Details of a new NSA program have emerged from Wired's meticulous Snowden profile this morning. As part of the interview, Snowden described an ongoing NSA project called Monstermind, planned as a new cyberdefense capability. The system would scan web metadata for signs of an attack in progress, then respond automatically to blunt the attack and potentially even retaliate. The program is still in development and there is no information on if or when it might be deployed, but once put in action, it would represent a huge shift towards American control over the internet, effectively stopping any traffic the NSA deems malicious.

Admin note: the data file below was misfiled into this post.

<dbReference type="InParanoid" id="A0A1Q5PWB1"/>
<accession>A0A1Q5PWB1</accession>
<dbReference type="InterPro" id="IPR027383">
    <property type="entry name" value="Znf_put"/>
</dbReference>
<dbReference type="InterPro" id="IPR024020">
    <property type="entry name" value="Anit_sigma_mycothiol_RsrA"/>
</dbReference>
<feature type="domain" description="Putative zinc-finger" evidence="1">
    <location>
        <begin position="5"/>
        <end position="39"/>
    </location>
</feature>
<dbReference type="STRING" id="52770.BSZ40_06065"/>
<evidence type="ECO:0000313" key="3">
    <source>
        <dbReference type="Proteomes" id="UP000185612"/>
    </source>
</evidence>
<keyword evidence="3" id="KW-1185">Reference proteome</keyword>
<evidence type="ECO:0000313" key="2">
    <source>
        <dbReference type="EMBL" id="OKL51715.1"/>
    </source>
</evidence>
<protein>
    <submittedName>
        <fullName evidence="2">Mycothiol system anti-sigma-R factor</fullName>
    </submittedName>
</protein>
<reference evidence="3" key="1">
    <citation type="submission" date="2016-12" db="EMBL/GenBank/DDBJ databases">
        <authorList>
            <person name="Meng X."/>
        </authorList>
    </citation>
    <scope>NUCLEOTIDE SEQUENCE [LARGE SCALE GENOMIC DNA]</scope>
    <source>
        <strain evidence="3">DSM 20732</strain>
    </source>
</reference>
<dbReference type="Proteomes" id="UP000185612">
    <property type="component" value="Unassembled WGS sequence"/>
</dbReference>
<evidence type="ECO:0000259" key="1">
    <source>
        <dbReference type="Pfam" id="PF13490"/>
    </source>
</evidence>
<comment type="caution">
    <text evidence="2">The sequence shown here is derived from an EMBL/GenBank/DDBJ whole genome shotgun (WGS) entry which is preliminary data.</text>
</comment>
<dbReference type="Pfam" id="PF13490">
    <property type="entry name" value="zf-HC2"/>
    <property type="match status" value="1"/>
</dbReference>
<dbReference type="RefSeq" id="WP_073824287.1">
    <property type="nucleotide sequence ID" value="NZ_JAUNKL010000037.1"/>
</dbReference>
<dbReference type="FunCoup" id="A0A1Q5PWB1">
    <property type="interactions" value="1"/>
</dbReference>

It isn't the first time someone has proposed stamping out malware by monitoring network traffic -- the SecDev group took a similar approach with its ZeroPoint project -- but with a network-level view of most of the traffic traveling over the web, the NSA is uniquely positioned to pull it off. Still, the development of the program raises a number of difficult questions. If MonsterMind is launching automatic counterattacks, how will it prevent collateral damage against intermediary machines caught up in botnet attacks? More importantly, is MonsterMind's protection enough to justify the NSA's continued access to most of the activity on the web?